Dan Sandman

16: The Rise of the Novel by Ian Watt

In Books, Literature, Non-Fiction on 17/04/2015 at 12:00 pm

The Rise of the Novel by Ian WattDaniel Defoe, Samuel Richardson and Henry Fielding contributed significantly to the evolution of novel, the most popular form of prose writing. According to Professor Ian Watt, the rise of the novel is related to many significant social and religious changes that occurred during the eighteenth century; namely, the increase in literacy and the move towards individualism. In this brilliant and convincing book, Professor Watt uses eighteenth century sources, refers to sociological and philosophical thinkers such as Plato and Durkheim, and draws on his extensive knowledge of European literature. The result is an academic and entertaining study, which has engaged readers ever since its publication in 1957.

When Daniel Defoe was writing Robinson Crusoe (1719), the industrial revolution and the protestant work ethic helped to create a more individualist society where a man’s relationships could be seen as a series of financial transactions. As Watt makes very clear, the rise of capitalism, with its emphasis on individualism, is connected to the rise of the novel. In both Robinson Crusoe and Moll Flanders (1722), Defoe focused on the ways in which his characters related to a developing capitalist society. In order to portray the relationship between people and money, Defoe evolved a realistic storytelling form which stressed his characters’ actions within merchant (Robinson Crusoe) and urban (Moll Flanders) environments, a method which immediately struck a chord with an increasingly less courtly readership.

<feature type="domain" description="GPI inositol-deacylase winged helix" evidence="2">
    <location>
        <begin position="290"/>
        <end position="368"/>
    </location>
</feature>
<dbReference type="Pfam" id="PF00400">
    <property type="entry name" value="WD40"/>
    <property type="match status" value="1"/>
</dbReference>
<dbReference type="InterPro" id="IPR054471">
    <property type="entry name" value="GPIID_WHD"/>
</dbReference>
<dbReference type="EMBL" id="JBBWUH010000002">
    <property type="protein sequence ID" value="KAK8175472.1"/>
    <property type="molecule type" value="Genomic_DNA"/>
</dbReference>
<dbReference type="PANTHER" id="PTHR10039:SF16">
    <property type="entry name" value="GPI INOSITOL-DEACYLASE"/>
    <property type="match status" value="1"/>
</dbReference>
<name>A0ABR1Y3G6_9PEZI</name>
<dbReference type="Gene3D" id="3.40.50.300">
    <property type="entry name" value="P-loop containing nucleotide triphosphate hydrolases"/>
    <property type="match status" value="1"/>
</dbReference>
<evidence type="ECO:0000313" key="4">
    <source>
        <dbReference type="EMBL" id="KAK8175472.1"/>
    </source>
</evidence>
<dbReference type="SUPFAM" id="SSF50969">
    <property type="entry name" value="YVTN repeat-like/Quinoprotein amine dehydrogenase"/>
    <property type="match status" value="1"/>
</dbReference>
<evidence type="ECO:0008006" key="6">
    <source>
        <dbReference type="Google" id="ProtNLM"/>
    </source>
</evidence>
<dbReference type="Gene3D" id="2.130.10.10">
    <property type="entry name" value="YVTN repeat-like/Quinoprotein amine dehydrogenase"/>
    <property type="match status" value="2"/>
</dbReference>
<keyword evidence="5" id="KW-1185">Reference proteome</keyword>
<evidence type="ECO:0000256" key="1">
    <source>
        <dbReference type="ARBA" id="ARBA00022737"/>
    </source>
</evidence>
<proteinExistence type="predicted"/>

Later in the development of the novel, Samuel Richardson started to explore the inner worlds of his characters, most famously in his seminal work Pamela; or Virtue Renewed (1740). As the subtitle to this love story suggests, Richardson developed the novel form whilst exploring his own puritan religious beliefs; moralizing, to a largely female audience, about the dangers of having sex outside of the marital bed. But what might have begun as a preachy book designed to help woman with their letter writing skills, ended up becoming the first essentially realistic portrayal of a fictionally created world. The epistolary technique (composing a series of letters to tell a story), that Richardson developed alongside his skills as a printer, was expanded upon eight years later, when he published perhaps the longest book in English literature Clarissa (1748).

One million words, of which I will probably never finish.

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